2008 Selling - Added Value

How advisers are making a difference

By Alison Cooke Mintzer See Archive >

What is the value of a financial adviser to a retirement plan? To a plan sponsor? To the participants? In many ways, the satisfaction and comfort a plan adviser brings to the plan sponsor cannot be measured. However, there are many ways in which the adviser’s contribution can be measured.

More than half (55.2%) of the 5,490 plans responding to PLANADVISER’s sister publication PLANSPONSOR’s 11th annual Defined Contribution Survey rely on the services of a financial adviser, and that involvement appears to have a positive impact on the overall relationship with the plan’s operation. Those plan sponsors working with an adviser were more likely to recommend their DC provider than those who had a direct operating relationship (90.7% positive, versus 88.5%). Asked to rate all sponsor and participant services offered by their DC retirement plan provider, those plan sponsors working with an adviser rated all services higher than those who had no adviser involvement. Plan sponsors that worked with a financial adviser also were inclined to give their DC provider a higher responsiveness score.

Yet, compared with a year ago, the difference in plan performance on key areas—such as participation rates, deferral amounts, and asset-allocation alternatives—was almost nonexistent. Consider that plans responding to this year’s survey reported median participation rates of 80%, for both adviser-supported and non-adviser-supported plans. The average participation rate at plans with an adviser is 74.8%, marginally better than the 74.2% reported by plans without such assistance. Consider also that, while a quarter of plans without an adviser have adopted automatic enrollment, a smaller 22.5% of those with advisers have. Those with an adviser were, however, more likely to adopt the provision for all workers, rather than just prospectively, by a margin of 36% to 32.9%. Regardless, the vast majority of plans (both with and without an adviser) said the reason they implemented such a design was because “our organization wanted to be more proactive in helping employees save."

The default deferral rate is most commonly 3% across all plans and it appears that the same number of employees opted out across all plans as well (median of 3% and an average of between 7% and 8%).

Investment Influence

Programs that rely on an adviser were less likely to have employer stock and, though such designs are sometimes touted by advisers, also less likely to have a self-directed brokerage account or managed account on their investment menu. Plans with advisers are more likely than those without to use alternative investments (including hedge funds, venture capital, and private equity), and exchange-traded funds (ETFs). Adviser-supported programs were more likely to review formally the plan investment options more frequently; nearly a third (31.6%) doing so quarterly compared with 27.9% of other programs.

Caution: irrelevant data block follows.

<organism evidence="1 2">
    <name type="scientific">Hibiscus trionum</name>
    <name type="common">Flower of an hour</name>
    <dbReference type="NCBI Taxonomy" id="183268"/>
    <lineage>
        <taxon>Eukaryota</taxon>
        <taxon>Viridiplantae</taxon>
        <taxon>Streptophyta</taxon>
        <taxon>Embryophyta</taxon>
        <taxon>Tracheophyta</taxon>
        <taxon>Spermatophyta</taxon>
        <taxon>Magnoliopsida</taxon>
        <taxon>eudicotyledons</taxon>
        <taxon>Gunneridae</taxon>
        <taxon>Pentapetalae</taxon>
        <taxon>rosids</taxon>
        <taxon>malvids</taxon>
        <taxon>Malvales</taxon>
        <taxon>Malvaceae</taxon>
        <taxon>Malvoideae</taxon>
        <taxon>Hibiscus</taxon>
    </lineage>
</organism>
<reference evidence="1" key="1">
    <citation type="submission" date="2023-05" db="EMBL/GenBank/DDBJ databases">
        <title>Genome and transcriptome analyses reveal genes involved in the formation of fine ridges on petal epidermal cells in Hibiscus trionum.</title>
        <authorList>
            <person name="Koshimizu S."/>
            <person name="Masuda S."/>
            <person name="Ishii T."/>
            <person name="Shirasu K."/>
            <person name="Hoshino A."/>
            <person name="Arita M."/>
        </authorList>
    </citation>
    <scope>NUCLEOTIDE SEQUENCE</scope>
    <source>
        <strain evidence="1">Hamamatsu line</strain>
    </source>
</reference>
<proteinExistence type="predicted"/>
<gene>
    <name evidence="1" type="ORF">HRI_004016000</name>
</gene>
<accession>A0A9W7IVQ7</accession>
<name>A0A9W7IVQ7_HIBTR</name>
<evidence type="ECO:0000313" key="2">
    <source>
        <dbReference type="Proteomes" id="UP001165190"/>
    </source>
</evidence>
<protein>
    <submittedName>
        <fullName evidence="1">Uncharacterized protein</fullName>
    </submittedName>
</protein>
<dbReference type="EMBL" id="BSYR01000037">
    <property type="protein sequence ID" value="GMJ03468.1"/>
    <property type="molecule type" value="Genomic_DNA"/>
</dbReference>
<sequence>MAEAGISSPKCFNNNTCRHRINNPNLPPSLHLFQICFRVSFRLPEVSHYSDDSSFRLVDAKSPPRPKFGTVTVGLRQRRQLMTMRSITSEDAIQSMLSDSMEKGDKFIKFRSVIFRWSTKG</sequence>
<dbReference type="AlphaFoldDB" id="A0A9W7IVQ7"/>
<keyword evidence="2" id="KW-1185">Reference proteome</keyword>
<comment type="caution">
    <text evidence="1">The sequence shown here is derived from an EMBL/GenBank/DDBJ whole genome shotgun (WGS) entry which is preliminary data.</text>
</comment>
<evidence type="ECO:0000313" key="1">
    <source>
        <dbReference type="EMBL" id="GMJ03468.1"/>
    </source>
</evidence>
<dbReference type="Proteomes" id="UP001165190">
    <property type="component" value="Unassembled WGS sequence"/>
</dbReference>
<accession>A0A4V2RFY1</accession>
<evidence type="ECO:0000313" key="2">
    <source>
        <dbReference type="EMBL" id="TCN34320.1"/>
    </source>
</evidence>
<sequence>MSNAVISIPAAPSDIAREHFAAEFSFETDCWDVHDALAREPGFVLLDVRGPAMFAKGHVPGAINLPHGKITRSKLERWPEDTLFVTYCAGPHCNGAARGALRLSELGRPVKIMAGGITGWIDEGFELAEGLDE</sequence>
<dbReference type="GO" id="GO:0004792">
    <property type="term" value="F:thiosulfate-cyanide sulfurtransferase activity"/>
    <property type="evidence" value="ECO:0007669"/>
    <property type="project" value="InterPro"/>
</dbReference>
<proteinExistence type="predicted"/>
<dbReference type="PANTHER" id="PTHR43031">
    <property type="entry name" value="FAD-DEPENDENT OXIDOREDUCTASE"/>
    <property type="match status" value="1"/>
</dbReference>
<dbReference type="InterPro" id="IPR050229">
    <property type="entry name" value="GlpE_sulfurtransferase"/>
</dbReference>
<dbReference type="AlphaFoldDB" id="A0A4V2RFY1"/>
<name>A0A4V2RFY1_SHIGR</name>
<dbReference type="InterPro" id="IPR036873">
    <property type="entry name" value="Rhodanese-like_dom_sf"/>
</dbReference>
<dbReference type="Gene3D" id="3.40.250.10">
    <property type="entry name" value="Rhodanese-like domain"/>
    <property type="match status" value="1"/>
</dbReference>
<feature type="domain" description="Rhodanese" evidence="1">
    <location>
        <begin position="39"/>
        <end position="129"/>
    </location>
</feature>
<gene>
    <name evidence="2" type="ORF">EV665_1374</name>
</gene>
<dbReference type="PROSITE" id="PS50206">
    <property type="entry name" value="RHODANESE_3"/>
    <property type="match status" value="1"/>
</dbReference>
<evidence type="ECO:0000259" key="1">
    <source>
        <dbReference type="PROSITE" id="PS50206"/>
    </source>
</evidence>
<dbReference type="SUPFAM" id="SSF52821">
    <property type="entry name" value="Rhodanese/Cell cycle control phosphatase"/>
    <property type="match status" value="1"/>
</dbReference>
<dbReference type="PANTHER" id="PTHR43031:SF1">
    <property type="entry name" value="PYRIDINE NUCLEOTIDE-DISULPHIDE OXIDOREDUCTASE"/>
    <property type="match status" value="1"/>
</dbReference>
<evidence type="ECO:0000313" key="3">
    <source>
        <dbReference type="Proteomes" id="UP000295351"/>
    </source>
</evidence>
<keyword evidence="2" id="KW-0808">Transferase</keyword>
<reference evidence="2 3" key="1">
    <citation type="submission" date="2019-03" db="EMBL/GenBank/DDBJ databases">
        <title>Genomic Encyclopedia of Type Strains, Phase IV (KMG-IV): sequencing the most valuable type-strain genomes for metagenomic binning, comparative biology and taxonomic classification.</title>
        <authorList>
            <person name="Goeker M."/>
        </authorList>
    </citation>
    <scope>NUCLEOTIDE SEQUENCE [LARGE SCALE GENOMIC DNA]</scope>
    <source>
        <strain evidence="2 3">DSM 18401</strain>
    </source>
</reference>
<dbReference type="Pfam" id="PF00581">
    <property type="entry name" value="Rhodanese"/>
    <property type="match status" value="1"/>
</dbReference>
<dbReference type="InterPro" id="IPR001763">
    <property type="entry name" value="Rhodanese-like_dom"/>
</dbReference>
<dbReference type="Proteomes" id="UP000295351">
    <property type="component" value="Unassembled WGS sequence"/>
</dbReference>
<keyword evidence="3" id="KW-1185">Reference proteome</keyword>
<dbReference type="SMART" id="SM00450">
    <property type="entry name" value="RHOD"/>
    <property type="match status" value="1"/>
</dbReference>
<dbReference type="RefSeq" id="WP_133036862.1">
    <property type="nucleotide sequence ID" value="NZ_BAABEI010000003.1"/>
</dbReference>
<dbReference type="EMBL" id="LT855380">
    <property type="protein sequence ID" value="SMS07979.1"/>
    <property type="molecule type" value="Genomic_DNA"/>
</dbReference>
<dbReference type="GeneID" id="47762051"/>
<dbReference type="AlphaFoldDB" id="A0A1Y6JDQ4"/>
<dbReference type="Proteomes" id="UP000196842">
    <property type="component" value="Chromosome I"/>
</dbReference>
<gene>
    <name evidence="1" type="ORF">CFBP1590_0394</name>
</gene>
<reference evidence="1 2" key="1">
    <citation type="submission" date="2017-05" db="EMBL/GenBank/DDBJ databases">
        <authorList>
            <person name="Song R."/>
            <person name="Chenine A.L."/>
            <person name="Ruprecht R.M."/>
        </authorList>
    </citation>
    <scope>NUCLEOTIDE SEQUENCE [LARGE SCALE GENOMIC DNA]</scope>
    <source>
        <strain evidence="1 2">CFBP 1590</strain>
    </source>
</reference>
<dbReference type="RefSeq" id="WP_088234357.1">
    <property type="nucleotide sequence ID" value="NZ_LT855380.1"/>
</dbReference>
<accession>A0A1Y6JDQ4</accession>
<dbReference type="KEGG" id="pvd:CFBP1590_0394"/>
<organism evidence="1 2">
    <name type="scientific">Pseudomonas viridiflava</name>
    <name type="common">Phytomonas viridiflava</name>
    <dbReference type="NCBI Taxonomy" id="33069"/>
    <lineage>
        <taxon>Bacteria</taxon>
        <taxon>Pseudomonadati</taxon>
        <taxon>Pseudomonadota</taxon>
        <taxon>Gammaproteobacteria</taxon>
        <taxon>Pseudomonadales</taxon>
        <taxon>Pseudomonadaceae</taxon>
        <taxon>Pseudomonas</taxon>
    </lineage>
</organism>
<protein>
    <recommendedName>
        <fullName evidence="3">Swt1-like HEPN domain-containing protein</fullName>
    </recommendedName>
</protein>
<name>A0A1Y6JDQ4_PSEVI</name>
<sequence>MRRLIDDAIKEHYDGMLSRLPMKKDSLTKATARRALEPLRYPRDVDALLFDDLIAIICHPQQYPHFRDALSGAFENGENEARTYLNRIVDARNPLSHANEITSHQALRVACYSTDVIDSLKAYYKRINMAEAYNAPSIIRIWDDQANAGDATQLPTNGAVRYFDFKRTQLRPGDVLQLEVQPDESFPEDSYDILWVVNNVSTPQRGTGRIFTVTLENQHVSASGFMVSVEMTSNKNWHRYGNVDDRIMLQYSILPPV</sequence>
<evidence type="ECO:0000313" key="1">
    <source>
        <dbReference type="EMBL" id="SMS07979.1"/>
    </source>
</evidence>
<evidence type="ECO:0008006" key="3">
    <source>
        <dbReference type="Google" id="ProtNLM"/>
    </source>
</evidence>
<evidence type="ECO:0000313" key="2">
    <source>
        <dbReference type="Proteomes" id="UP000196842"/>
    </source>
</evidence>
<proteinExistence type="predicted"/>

Although lifecycle, or target-date, funds continue to be more popular on survey respondents’ menus than their risk-based counterparts, plans with advisers are more likely to offer risk-based lifestyle funds—mirroring a tendency evidenced in last year’s survey. Of course, risk-based offerings generally require a little more work and communication on the part of an adviser to evaluate properly the option best suited for a participant’s individual situation and risk-tolerance, unlike target-date funds that frequently are determined solely based on a participant’s age. A full quarter (24.8%) of plans with an adviser include risk-based lifestyle funds in their plan lineup, compared to one-fifth (20.6%) of plans without. Not that target-date funds are not popular on the menus of adviser-supported plans; they were reported by 86.9% of plans with an adviser, nearly identical to the 87.3% of other programs. Adviser-led plans that had those asset-allocation solutions on the menu had a higher percentage of participant balances taking advantage of them; both the average (22.7%) and median (15%) of participant balances in asset-allocation (both lifestyle and lifecycle) funds were higher than at plans without adviser support (18.7% and 13%, respectively).